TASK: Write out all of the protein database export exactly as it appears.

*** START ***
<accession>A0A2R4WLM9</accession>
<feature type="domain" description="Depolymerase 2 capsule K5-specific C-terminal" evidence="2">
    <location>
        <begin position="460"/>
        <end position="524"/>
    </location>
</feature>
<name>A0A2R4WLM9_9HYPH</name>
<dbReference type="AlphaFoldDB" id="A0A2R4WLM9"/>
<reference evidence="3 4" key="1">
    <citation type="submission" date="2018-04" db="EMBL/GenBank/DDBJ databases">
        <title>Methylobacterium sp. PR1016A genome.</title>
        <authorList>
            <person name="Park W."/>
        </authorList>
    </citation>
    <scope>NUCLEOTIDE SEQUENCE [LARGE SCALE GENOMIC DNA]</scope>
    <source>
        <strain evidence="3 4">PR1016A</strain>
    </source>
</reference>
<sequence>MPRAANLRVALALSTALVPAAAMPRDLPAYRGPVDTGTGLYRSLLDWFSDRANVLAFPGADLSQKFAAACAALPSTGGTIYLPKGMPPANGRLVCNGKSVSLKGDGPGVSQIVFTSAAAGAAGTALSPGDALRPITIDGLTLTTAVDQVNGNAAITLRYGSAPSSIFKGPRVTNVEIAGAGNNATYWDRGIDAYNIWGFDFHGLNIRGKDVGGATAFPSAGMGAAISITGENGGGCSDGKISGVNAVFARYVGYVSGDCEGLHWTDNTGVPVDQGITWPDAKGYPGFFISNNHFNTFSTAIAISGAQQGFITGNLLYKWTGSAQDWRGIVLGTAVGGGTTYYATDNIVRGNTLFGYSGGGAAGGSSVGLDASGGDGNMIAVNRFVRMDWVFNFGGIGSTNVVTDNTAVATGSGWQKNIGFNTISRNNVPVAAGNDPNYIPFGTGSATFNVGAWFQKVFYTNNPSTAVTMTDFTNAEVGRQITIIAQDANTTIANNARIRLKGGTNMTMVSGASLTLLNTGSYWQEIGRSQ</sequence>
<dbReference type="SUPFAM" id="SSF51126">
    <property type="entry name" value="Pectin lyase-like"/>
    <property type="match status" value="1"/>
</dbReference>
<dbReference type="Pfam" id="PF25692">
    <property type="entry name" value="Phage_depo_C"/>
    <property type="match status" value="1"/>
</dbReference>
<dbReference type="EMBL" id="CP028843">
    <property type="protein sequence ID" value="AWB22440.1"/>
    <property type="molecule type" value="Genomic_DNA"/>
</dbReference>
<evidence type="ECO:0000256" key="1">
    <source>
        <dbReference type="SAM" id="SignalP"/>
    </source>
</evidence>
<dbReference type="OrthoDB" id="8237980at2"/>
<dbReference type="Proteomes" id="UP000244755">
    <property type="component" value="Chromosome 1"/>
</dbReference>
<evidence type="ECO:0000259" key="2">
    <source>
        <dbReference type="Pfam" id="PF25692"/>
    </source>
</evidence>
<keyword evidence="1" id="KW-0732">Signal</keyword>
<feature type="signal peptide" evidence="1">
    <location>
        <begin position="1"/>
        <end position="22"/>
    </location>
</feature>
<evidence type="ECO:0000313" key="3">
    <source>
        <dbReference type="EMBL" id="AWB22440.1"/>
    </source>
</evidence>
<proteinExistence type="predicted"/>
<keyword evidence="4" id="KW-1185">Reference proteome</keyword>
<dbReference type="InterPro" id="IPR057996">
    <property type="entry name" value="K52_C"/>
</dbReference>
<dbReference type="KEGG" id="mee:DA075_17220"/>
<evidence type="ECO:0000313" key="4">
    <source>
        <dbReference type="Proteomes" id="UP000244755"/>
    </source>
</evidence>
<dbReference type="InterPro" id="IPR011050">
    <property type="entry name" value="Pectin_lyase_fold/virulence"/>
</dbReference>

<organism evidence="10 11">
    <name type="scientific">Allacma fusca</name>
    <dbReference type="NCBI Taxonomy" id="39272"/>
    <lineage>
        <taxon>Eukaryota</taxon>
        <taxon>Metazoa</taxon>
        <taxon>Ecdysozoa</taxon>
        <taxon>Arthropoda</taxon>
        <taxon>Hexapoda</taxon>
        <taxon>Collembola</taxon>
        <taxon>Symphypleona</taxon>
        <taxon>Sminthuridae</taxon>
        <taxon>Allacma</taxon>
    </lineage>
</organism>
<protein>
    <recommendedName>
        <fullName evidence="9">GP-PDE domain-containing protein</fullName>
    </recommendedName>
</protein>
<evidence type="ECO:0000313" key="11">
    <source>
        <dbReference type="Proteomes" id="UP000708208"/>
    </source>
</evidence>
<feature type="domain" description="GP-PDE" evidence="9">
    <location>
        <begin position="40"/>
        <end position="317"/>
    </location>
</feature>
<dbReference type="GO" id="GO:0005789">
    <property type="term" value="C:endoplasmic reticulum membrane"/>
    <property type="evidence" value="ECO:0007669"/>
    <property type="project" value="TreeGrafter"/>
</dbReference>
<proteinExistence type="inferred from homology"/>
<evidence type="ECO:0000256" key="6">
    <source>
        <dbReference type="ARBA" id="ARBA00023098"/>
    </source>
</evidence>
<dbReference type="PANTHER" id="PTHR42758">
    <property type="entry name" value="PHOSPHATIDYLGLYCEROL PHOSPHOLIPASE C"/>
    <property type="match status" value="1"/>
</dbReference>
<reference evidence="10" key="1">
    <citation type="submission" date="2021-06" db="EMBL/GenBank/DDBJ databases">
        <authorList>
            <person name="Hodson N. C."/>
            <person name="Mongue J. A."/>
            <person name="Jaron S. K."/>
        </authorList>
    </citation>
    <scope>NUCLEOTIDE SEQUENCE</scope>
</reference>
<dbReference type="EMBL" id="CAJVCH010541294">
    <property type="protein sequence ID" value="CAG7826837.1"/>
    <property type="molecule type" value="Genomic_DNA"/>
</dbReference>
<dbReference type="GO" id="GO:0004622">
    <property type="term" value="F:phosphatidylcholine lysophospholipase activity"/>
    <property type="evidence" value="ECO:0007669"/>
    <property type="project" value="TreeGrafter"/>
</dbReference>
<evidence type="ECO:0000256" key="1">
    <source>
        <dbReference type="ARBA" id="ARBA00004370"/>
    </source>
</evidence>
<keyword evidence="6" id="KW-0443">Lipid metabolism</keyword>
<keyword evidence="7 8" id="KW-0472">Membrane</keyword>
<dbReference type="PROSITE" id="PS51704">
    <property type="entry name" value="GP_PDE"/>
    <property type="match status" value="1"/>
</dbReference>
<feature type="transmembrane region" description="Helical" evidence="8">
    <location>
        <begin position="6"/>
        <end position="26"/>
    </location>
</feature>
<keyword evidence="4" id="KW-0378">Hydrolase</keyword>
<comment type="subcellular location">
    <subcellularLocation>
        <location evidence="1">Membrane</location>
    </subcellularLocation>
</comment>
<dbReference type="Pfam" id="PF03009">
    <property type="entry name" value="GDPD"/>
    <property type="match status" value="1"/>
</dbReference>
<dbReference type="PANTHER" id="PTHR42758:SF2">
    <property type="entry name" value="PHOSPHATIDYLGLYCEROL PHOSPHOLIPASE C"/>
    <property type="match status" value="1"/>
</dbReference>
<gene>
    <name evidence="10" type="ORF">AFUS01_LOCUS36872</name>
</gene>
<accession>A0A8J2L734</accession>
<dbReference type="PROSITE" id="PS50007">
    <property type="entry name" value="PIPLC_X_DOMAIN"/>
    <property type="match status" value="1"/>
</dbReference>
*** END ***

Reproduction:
<accession>A0A2R4WLM9</accession>
<feature type="domain" description="Depolymerase 2 capsule K5-specific C-terminal" evidence="2">
    <location>
        <begin position="460"/>
        <end position="524"/>
    </location>
</feature>
<name>A0A2R4WLM9_9HYPH</name>
<dbReference type="AlphaFoldDB" id="A0A2R4WLM9"/>
<reference evidence="3 4" key="1">
    <citation type="submission" date="2018-04" db="EMBL/GenBank/DDBJ databases">
        <title>Methylobacterium sp. PR1016A genome.</title>
        <authorList>
            <person name="Park W."/>
        </authorList>
    </citation>
    <scope>NUCLEOTIDE SEQUENCE [LARGE SCALE GENOMIC DNA]</scope>
    <source>
        <strain evidence="3 4">PR1016A</strain>
    </source>
</reference>
<sequence>MPRAANLRVALALSTALVPAAAMPRDLPAYRGPVDTGTGLYRSLLDWFSDRANVLAFPGADLSQKFAAACAALPSTGGTIYLPKGMPPANGRLVCNGKSVSLKGDGPGVSQIVFTSAAAGAAGTALSPGDALRPITIDGLTLTTAVDQVNGNAAITLRYGSAPSSIFKGPRVTNVEIAGAGNNATYWDRGIDAYNIWGFDFHGLNIRGKDVGGATAFPSAGMGAAISITGENGGGCSDGKISGVNAVFARYVGYVSGDCEGLHWTDNTGVPVDQGITWPDAKGYPGFFISNNHFNTFSTAIAISGAQQGFITGNLLYKWTGSAQDWRGIVLGTAVGGGTTYYATDNIVRGNTLFGYSGGGAAGGSSVGLDASGGDGNMIAVNRFVRMDWVFNFGGIGSTNVVTDNTAVATGSGWQKNIGFNTISRNNVPVAAGNDPNYIPFGTGSATFNVGAWFQKVFYTNNPSTAVTMTDFTNAEVGRQITIIAQDANTTIANNARIRLKGGTNMTMVSGASLTLLNTGSYWQEIGRSQ</sequence>
<dbReference type="SUPFAM" id="SSF51126">
    <property type="entry name" value="Pectin lyase-like"/>
    <property type="match status" value="1"/>
</dbReference>
<dbReference type="Pfam" id="PF25692">
    <property type="entry name" value="Phage_depo_C"/>
    <property type="match status" value="1"/>
</dbReference>
<dbReference type="EMBL" id="CP028843">
    <property type="protein sequence ID" value="AWB22440.1"/>
    <property type="molecule type" value="Genomic_DNA"/>
</dbReference>
<evidence type="ECO:0000256" key="1">
    <source>
        <dbReference type="SAM" id="SignalP"/>
    </source>
</evidence>
<dbReference type="OrthoDB" id="8237980at2"/>
<dbReference type="Proteomes" id="UP000244755">
    <property type="component" value="Chromosome 1"/>
</dbReference>
<evidence type="ECO:0000259" key="2">
    <source>
        <dbReference type="Pfam" id="PF25692"/>
    </source>
</evidence>
<keyword evidence="1" id="KW-0732">Signal</keyword>
<feature type="signal peptide" evidence="1">
    <location>
        <begin position="1"/>
        <end position="22"/>
    </location>
</feature>
<evidence type="ECO:0000313" key="3">
    <source>
        <dbReference type="EMBL" id="AWB22440.1"/>
    </source>
</evidence>
<proteinExistence type="predicted"/>
<keyword evidence="4" id="KW-1185">Reference proteome</keyword>
<dbReference type="InterPro" id="IPR057996">
    <property type="entry name" value="K52_C"/>
</dbReference>
<dbReference type="KEGG" id="mee:DA075_17220"/>
<evidence type="ECO:0000313" key="4">
    <source>
        <dbReference type="Proteomes" id="UP000244755"/>
    </source>
</evidence>
<dbReference type="InterPro" id="IPR011050">
    <property type="entry name" value="Pectin_lyase_fold/virulence"/>
</dbReference>

<organism evidence="10 11">
    <name type="scientific">Allacma fusca</name>
    <dbReference type="NCBI Taxonomy" id="39272"/>
    <lineage>
        <taxon>Eukaryota</taxon>
        <taxon>Metazoa</taxon>
        <taxon>Ecdysozoa</taxon>
        <taxon>Arthropoda</taxon>
        <taxon>Hexapoda</taxon>
        <taxon>Collembola</taxon>
        <taxon>Symphypleona</taxon>
        <taxon>Sminthuridae</taxon>
        <taxon>Allacma</taxon>
    </lineage>
</organism>
<protein>
    <recommendedName>
        <fullName evidence="9">GP-PDE domain-containing protein</fullName>
    </recommendedName>
</protein>
<evidence type="ECO:0000313" key="11">
    <source>
        <dbReference type="Proteomes" id="UP000708208"/>
    </source>
</evidence>
<feature type="domain" description="GP-PDE" evidence="9">
    <location>
        <begin position="40"/>
        <end position="317"/>
    </location>
</feature>
<dbReference type="GO" id="GO:0005789">
    <property type="term" value="C:endoplasmic reticulum membrane"/>
    <property type="evidence" value="ECO:0007669"/>
    <property type="project" value="TreeGrafter"/>
</dbReference>
<proteinExistence type="inferred from homology"/>
<evidence type="ECO:0000256" key="6">
    <source>
        <dbReference type="ARBA" id="ARBA00023098"/>
    </source>
</evidence>
<dbReference type="PANTHER" id="PTHR42758">
    <property type="entry name" value="PHOSPHATIDYLGLYCEROL PHOSPHOLIPASE C"/>
    <property type="match status" value="1"/>
</dbReference>
<reference evidence="10" key="1">
    <citation type="submission" date="2021-06" db="EMBL/GenBank/DDBJ databases">
        <authorList>
            <person name="Hodson N. C."/>
            <person name="Mongue J. A."/>
            <person name="Jaron S. K."/>
        </authorList>
    </citation>
    <scope>NUCLEOTIDE SEQUENCE</scope>
</reference>
<dbReference type="EMBL" id="CAJVCH010541294">
    <property type="protein sequence ID" value="CAG7826837.1"/>
    <property type="molecule type" value="Genomic_DNA"/>
</dbReference>
<dbReference type="GO" id="GO:0004622">
    <property type="term" value="F:phosphatidylcholine lysophospholipase activity"/>
    <property type="evidence" value="ECO:0007669"/>
    <property type="project" value="TreeGrafter"/>
</dbReference>
<evidence type="ECO:0000256" key="1">
    <source>
        <dbReference type="ARBA" id="ARBA00004370"/>
    </source>
</evidence>
<keyword evidence="6" id="KW-0443">Lipid metabolism</keyword>
<keyword evidence="7 8" id="KW-0472">Membrane</keyword>
<dbReference type="PROSITE" id="PS51704">
    <property type="entry name" value="GP_PDE"/>
    <property type="match status" value="1"/>
</dbReference>
<feature type="transmembrane region" description="Helical" evidence="8">
    <location>
        <begin position="6"/>
        <end position="26"/>
    </location>
</feature>
<keyword evidence="4" id="KW-0378">Hydrolase</keyword>
<comment type="subcellular location">
    <subcellularLocation>
        <location evidence="1">Membrane</location>
    </subcellularLocation>
</comment>
<dbReference type="Pfam" id="PF03009">
    <property type="entry name" value="GDPD"/>
    <property type="match status" value="1"/>
</dbReference>
<dbReference type="PANTHER" id="PTHR42758:SF2">
    <property type="entry name" value="PHOSPHATIDYLGLYCEROL PHOSPHOLIPASE C"/>
    <property type="match status" value="1"/>
</dbReference>
<gene>
    <name evidence="10" type="ORF">AFUS01_LOCUS36872</name>
</gene>
<accession>A0A8J2L734</accession>
<dbReference type="PROSITE" id="PS50007">
    <property type="entry name" value="PIPLC_X_DOMAIN"/>
    <property type="match status" value="1"/>
</dbReference>